The task force targeted particular areas of regulatory concern among institutions, specifically regulations dealing with eligibility for financial aid, return of Title IV funds, fiscal responsibility standards, accreditation, authorization of distance education programs, uniform definitions of crimes for purposes of the Clery Act, timely warnings about campus threats, definitions of "noncampus property," and consumer information. The task force also criticized the DOE for the proliferation of regulations the task force described as unrelated to education, safety, or financial stewardship.

As we head toward eventual reauthorization of the Higher Education Act (HEA), this report reflects a trend heard in various venues calling for the streamlining of federal regulatory standards and processes for higher education. At the same time, other constituencies have called for increased financial accountability from and quality control in higher education, often noting the substantial federal investment at stake. Interestingly, the Lumina Foundation, which is cited in the report for its assistance, has also been viewed in some corners as pushing lawmakers, including at the federal level, to take a greater role in redesigning various aspects of higher education. Thus, even amidst reports like this one for regulatory relief, there are parallel calls that colleges and universities are falling down on the job. Threading the needle of regulatory reform while at the same time answering calls for increased accountability and innovation in higher education will likely prove challenging during reauthorization. At an intrinsic level, a reduction in regulatory burdens would seem to require a degree of trust in higher education that generally appears in short supply today in many legislative and policy circles.

As we approach (sooner or later) the reauthorization of the HEA, a tension between calls for regulatory relief and the seemingly increasing distrust of higher education will seemingly be present. In such areas as competency based learning, online education, access and equity, concern over production of graduates in STEM fields, questions over quality, and frustration with the cost of obtaining a higher education degree, the wishes of lawmakers in these areas may overwhelm the idea of ratcheting down regulatory requirements. There currently exists something of a cottage industry of higher education critics calling for major reforms of colleges and universities while also contending that institutions are unwilling or unable to make required changes. Accordingly, efforts at regulatory reform in certain areas may be matched by calls for increased federal oversight and regulation in other ones. Given current distrust of colleges and universities among many policymakers and interest groups, I'm curious how the issue of regulatory relief will actually play out during the next reauthorization of the HEA.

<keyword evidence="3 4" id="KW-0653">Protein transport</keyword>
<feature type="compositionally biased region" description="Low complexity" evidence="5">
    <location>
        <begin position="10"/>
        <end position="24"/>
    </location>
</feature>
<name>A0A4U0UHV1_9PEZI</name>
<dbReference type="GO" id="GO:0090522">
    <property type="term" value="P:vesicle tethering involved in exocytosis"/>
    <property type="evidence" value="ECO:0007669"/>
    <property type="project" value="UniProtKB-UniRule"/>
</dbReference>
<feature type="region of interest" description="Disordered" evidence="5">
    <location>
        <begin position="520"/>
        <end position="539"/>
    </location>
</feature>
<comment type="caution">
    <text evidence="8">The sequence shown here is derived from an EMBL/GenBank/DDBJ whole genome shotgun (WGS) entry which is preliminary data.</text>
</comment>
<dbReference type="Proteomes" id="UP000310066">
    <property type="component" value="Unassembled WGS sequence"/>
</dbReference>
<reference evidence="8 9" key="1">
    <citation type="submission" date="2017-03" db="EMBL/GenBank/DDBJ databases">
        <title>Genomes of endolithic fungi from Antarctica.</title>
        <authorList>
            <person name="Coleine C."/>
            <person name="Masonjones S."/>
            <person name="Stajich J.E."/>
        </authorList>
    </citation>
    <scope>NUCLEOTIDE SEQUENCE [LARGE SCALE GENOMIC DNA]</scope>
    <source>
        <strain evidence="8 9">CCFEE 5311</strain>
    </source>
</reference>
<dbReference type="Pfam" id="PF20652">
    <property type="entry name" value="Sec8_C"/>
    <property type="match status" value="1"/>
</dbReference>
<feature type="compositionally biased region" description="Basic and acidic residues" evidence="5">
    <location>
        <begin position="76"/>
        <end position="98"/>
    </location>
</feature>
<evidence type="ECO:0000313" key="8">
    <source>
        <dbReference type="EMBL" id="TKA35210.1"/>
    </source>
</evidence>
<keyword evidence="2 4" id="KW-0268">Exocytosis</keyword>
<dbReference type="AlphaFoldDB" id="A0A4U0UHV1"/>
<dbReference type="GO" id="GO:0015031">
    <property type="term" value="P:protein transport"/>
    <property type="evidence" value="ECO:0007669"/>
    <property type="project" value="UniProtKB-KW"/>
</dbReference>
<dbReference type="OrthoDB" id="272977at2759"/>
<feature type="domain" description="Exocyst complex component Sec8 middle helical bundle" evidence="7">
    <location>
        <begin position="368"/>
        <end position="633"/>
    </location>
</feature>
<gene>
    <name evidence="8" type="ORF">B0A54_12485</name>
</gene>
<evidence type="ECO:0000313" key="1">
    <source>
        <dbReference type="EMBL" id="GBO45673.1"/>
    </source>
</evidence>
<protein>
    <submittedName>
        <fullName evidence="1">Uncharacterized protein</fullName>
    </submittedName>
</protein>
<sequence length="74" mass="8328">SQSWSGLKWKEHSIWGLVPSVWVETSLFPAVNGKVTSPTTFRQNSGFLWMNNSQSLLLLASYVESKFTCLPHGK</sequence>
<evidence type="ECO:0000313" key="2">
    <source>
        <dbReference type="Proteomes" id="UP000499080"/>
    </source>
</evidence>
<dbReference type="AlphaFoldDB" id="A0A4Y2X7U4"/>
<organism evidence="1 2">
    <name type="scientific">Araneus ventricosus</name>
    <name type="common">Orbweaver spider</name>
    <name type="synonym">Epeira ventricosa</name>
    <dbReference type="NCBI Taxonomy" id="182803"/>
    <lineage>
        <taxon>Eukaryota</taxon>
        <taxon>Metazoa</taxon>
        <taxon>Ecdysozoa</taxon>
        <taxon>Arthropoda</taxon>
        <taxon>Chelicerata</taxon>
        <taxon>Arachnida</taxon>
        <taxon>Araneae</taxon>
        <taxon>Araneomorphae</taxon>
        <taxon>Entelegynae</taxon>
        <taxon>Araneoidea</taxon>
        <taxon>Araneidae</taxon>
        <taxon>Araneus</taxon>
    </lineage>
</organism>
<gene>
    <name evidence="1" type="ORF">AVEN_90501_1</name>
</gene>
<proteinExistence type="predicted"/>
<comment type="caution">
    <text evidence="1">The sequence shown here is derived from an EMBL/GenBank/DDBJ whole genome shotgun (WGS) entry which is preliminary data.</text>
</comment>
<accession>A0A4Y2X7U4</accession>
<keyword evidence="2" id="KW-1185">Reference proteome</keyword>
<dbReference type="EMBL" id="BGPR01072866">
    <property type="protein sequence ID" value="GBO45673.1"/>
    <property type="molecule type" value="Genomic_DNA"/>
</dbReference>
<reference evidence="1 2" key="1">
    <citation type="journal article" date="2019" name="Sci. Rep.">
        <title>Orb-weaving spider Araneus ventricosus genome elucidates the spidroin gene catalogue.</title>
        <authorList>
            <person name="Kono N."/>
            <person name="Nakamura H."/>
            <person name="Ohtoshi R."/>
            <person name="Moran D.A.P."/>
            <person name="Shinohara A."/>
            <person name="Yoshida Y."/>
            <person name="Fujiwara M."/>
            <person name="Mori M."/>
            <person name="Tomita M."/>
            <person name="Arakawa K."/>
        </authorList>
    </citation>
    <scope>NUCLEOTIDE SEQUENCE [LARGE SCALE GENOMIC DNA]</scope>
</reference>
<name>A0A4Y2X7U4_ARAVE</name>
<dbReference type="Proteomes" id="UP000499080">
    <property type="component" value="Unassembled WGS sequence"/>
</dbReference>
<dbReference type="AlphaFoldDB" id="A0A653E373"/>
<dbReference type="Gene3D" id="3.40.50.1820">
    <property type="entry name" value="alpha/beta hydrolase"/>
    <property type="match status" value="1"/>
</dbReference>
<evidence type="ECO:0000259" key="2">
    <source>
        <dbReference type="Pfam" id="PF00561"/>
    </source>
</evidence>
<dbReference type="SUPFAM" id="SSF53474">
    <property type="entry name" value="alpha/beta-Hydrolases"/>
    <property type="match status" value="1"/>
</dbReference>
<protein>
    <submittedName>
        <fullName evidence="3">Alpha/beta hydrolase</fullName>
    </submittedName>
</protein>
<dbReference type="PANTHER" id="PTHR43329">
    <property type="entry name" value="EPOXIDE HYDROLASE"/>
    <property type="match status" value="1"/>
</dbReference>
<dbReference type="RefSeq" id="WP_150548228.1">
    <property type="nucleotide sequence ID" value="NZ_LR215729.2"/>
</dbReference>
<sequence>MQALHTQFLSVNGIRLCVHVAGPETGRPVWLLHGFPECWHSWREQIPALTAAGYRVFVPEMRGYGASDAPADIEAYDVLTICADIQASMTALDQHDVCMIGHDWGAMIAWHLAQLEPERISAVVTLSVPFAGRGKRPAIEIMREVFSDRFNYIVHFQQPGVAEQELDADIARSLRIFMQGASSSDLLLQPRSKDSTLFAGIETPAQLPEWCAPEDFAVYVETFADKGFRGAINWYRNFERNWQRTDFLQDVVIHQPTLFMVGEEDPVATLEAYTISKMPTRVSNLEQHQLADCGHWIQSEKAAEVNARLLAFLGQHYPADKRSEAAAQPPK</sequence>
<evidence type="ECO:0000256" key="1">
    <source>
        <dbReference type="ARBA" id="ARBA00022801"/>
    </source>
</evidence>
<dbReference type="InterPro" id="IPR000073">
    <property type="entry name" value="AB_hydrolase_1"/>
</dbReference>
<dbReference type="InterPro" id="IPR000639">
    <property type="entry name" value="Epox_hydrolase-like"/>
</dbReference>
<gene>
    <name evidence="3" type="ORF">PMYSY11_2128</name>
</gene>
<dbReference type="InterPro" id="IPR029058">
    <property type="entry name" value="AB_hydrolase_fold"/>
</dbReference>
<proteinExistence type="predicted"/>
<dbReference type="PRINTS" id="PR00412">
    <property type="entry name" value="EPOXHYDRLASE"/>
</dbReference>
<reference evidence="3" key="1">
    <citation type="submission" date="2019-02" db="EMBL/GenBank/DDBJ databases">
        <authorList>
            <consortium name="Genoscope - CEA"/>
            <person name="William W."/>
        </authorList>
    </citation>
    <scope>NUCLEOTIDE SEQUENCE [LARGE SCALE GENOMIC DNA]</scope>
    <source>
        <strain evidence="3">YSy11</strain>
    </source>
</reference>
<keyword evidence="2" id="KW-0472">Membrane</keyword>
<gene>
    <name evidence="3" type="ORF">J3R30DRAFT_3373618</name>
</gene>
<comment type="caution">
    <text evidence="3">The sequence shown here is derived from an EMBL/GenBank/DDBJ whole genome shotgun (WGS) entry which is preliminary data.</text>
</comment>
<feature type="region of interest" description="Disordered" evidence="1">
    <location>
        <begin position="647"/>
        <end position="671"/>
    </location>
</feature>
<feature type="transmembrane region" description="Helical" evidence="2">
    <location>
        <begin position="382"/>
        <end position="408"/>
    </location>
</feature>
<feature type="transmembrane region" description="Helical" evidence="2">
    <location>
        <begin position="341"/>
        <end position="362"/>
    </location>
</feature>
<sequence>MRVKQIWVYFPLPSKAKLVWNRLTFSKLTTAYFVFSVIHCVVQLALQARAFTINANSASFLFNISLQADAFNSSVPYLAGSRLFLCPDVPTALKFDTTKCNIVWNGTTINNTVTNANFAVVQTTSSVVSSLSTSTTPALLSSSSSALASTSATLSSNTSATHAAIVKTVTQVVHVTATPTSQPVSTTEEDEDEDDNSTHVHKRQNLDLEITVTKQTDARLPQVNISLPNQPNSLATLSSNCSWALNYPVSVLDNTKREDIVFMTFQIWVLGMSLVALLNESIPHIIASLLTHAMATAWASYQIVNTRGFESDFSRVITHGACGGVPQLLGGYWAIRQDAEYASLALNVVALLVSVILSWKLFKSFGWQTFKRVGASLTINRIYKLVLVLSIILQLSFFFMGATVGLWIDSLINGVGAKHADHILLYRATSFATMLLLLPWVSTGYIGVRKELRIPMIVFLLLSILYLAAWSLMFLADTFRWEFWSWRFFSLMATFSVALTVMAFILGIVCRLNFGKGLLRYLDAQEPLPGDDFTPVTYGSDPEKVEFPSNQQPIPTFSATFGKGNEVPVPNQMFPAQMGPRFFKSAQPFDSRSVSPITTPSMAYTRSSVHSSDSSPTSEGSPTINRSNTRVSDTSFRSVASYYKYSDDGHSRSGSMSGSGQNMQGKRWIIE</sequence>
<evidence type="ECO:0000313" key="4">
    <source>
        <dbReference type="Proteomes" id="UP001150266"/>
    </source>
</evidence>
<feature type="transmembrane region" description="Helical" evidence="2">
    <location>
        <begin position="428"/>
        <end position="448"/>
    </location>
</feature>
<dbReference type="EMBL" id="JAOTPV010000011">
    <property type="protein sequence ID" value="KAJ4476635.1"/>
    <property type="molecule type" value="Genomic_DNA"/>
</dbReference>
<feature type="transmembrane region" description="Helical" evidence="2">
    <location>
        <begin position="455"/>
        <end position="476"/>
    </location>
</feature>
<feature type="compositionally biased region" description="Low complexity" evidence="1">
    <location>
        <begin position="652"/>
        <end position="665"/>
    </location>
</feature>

UPDATE: Per the tension discussed in this post, check out this PBS story (available here).


Neal Hutchens Wins Kaplin Award

Congratulations to our very own Neal Hutchens, who today was awarded the William A. Kaplin Award at the 36th Annual National Conference on Law & Higher Education, sponsored by Stetson University College of Law's Center for Excellence in Higher Education Law & Policy.  The prestigious Kaplin Award is awarded yearly to a scholar whose published work in higher education embraces the intersection between law and policy.  Neal is an excellent choice for this important honor, whose past winners (and namesake) include some of the biggest names in the field of higher education law. Read more about the award here.

Below is a photograph of Neal giving his acceptance speech at the conference's luncheon today in Orlando, Florida.  Seated on the dais are, from left to right, Professor Peter Lake (conference organizer and professor of law at Stetson), William Thro (last year's award winner, and current general counsel at the University of Kentucky), and Bill Kaplin (truly a founder of the field).

Way to go, Neal!